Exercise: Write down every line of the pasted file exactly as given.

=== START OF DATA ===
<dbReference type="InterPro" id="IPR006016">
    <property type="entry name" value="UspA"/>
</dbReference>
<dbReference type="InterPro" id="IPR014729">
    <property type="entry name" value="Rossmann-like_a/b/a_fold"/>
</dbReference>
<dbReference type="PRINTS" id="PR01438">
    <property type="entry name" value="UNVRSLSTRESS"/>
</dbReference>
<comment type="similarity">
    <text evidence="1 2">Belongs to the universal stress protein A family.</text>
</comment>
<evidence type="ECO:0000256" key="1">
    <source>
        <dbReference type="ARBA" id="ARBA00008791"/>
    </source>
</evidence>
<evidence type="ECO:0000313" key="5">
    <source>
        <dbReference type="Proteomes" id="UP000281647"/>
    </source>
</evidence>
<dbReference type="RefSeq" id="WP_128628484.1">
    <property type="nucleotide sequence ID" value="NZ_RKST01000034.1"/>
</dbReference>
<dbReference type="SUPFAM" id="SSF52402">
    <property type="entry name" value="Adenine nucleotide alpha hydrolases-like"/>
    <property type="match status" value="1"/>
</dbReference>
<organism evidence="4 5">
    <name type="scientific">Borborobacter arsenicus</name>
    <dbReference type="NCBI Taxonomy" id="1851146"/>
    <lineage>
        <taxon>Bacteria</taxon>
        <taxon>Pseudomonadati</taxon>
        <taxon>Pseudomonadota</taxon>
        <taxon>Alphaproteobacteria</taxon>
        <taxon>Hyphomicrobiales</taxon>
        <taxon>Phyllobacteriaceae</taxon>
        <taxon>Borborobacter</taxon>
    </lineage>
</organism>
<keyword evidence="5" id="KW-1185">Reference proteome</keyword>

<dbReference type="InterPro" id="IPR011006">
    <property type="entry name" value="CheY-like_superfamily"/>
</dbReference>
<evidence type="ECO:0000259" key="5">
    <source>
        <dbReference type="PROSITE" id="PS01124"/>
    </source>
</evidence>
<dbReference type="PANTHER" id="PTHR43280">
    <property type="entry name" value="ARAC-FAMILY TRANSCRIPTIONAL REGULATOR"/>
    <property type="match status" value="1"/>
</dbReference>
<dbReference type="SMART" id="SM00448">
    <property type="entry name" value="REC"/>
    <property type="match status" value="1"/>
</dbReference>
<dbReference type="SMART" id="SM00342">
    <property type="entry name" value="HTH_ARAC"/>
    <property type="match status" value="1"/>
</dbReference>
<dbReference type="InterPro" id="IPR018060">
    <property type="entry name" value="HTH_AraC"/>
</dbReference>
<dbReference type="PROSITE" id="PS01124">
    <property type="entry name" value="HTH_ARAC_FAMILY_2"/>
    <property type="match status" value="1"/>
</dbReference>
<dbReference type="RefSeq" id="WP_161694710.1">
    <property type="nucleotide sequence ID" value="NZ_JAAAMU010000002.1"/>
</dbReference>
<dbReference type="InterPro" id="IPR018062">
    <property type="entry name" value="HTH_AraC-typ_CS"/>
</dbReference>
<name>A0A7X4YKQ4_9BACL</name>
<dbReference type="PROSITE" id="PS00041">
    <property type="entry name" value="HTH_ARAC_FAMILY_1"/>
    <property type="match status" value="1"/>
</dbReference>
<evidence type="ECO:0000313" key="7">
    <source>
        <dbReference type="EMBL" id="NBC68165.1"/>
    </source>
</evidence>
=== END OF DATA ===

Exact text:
<dbReference type="InterPro" id="IPR006016">
    <property type="entry name" value="UspA"/>
</dbReference>
<dbReference type="InterPro" id="IPR014729">
    <property type="entry name" value="Rossmann-like_a/b/a_fold"/>
</dbReference>
<dbReference type="PRINTS" id="PR01438">
    <property type="entry name" value="UNVRSLSTRESS"/>
</dbReference>
<comment type="similarity">
    <text evidence="1 2">Belongs to the universal stress protein A family.</text>
</comment>
<evidence type="ECO:0000256" key="1">
    <source>
        <dbReference type="ARBA" id="ARBA00008791"/>
    </source>
</evidence>
<evidence type="ECO:0000313" key="5">
    <source>
        <dbReference type="Proteomes" id="UP000281647"/>
    </source>
</evidence>
<dbReference type="RefSeq" id="WP_128628484.1">
    <property type="nucleotide sequence ID" value="NZ_RKST01000034.1"/>
</dbReference>
<dbReference type="SUPFAM" id="SSF52402">
    <property type="entry name" value="Adenine nucleotide alpha hydrolases-like"/>
    <property type="match status" value="1"/>
</dbReference>
<organism evidence="4 5">
    <name type="scientific">Borborobacter arsenicus</name>
    <dbReference type="NCBI Taxonomy" id="1851146"/>
    <lineage>
        <taxon>Bacteria</taxon>
        <taxon>Pseudomonadati</taxon>
        <taxon>Pseudomonadota</taxon>
        <taxon>Alphaproteobacteria</taxon>
        <taxon>Hyphomicrobiales</taxon>
        <taxon>Phyllobacteriaceae</taxon>
        <taxon>Borborobacter</taxon>
    </lineage>
</organism>
<keyword evidence="5" id="KW-1185">Reference proteome</keyword>

<dbReference type="InterPro" id="IPR011006">
    <property type="entry name" value="CheY-like_superfamily"/>
</dbReference>
<evidence type="ECO:0000259" key="5">
    <source>
        <dbReference type="PROSITE" id="PS01124"/>
    </source>
</evidence>
<dbReference type="PANTHER" id="PTHR43280">
    <property type="entry name" value="ARAC-FAMILY TRANSCRIPTIONAL REGULATOR"/>
    <property type="match status" value="1"/>
</dbReference>
<dbReference type="SMART" id="SM00448">
    <property type="entry name" value="REC"/>
    <property type="match status" value="1"/>
</dbReference>
<dbReference type="SMART" id="SM00342">
    <property type="entry name" value="HTH_ARAC"/>
    <property type="match status" value="1"/>
</dbReference>
<dbReference type="InterPro" id="IPR018060">
    <property type="entry name" value="HTH_AraC"/>
</dbReference>
<dbReference type="PROSITE" id="PS01124">
    <property type="entry name" value="HTH_ARAC_FAMILY_2"/>
    <property type="match status" value="1"/>
</dbReference>
<dbReference type="RefSeq" id="WP_161694710.1">
    <property type="nucleotide sequence ID" value="NZ_JAAAMU010000002.1"/>
</dbReference>
<dbReference type="InterPro" id="IPR018062">
    <property type="entry name" value="HTH_AraC-typ_CS"/>
</dbReference>
<name>A0A7X4YKQ4_9BACL</name>
<dbReference type="PROSITE" id="PS00041">
    <property type="entry name" value="HTH_ARAC_FAMILY_1"/>
    <property type="match status" value="1"/>
</dbReference>
<evidence type="ECO:0000313" key="7">
    <source>
        <dbReference type="EMBL" id="NBC68165.1"/>
    </source>
</evidence>